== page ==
Docs

IFFM draws aspiring filmmakers

The Toronto and New York Film Festivals might be the place for film buffs, but for aspiring filmmakers, the Independent Feature Film Market in New York (September 15-22) was the year's must-attend event. Sponsored by the Independent Feature Project, the annual...
November 1, 2000

The Toronto and New York Film Festivals might be the place for film buffs, but for aspiring filmmakers, the Independent Feature Film Market in New York (September 15-22) was the year’s must-attend event. Sponsored by the Independent Feature Project, the annual market provides an outlet for filmmakers to screen their finished films, works-in-progress and sample reels for an industry audience. This year’s documentary list increased to a record 128, the highest number in the IFFM’s 22-year history.

With so many titles, however, buyers have a hard time separating the wheat from the chaff. ‘There’s not a lot of high quality product, just a few films,’ says Arthur Skopinsky, the President of Monarch Films, an international distributor. While he didn’t sign any deals at the market, some of his favorites include Blind Spot: Murder by Women, a feature-length crime doc about six female murderers; Bombay Eunuch, a rough-cut filmed in India’s mega city; and Cinemania, a work-in-progress about obsessive filmgoers.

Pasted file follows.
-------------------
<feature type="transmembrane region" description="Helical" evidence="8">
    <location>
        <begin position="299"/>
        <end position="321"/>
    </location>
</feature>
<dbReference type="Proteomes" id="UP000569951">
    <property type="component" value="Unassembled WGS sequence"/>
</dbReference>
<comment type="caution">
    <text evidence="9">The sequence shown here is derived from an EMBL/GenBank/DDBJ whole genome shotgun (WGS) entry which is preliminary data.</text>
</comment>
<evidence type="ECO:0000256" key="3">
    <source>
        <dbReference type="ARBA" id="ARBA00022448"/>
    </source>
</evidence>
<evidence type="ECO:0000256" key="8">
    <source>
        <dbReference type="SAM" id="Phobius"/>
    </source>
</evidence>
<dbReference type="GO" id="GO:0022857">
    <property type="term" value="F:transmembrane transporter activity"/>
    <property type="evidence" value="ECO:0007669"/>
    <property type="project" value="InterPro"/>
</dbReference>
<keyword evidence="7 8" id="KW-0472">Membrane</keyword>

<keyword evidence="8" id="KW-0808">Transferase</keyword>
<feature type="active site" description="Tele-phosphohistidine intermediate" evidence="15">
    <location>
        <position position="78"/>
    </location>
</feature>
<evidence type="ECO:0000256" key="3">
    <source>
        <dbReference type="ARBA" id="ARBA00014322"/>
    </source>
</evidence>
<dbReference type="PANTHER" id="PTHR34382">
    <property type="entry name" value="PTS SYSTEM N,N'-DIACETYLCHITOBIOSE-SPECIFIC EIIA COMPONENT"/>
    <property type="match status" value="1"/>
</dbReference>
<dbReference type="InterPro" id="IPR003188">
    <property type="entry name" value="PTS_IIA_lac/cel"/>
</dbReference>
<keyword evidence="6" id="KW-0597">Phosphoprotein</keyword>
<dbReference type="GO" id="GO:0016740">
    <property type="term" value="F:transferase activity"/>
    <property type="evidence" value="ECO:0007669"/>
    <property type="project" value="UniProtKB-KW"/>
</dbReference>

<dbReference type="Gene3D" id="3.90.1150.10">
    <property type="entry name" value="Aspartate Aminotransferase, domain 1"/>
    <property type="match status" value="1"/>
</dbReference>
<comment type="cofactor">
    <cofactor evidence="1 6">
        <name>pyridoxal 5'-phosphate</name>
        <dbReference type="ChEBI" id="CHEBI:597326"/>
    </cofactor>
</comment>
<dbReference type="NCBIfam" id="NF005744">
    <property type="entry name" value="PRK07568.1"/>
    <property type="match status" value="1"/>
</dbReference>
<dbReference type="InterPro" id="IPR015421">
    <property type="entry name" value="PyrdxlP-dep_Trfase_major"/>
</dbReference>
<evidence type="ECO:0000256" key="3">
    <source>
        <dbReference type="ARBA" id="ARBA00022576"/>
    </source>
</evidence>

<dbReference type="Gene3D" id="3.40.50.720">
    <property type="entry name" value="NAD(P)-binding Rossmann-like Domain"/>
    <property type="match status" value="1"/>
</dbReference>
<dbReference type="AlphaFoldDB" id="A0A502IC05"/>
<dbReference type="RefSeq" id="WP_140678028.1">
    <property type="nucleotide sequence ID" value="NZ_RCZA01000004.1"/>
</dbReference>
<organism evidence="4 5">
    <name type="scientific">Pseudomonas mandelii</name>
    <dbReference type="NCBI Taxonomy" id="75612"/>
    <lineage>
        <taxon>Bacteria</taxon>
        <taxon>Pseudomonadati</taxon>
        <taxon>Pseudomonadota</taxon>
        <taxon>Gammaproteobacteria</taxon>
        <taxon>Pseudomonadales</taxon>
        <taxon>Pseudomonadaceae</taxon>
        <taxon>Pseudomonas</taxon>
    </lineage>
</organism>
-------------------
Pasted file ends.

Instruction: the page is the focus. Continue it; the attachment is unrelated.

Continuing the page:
Cinema Guild’s Gary Crowdus, who hasn’t missed an IFFM since the market began, thinks this year’s crop was ‘particularly good.’ He looks for docs with strong potential in non-theatrical and educational markets. ‘We’ll be pursuing a number of them, but I’m sure there will be heavy competition,’ he says. Crowdus was especially impressed by such entries as Marcus Garvey: Look For Me in the Whirlwind, a biography of the black leader; and Losin’ It, about people around the world with physical disabilities.

Two other finished films that topped several favorite lists were Pie in the Sky: The Brigid Berlin Story, about the daughter of socialites who became an Andy Warhol superstar; and Southern Comfort about a love story between two transsexuals. ‘A lot of U.S. domestic content isn’t easily exportable for international markets,’ says Jan Rofekamp of Montreal based distrib Films Transit, ‘but those two films stand out.’

Many filmmakers who have attended the IFFM over the years find that the organization is steadily improving. New York-based filmmaker Doug Block, who operates the documentary website d-word.com, praised the quality of this year’s panel discussions, which gave filmmakers the chance to hear from cable buyers, foundation officers, and their fellow producers.

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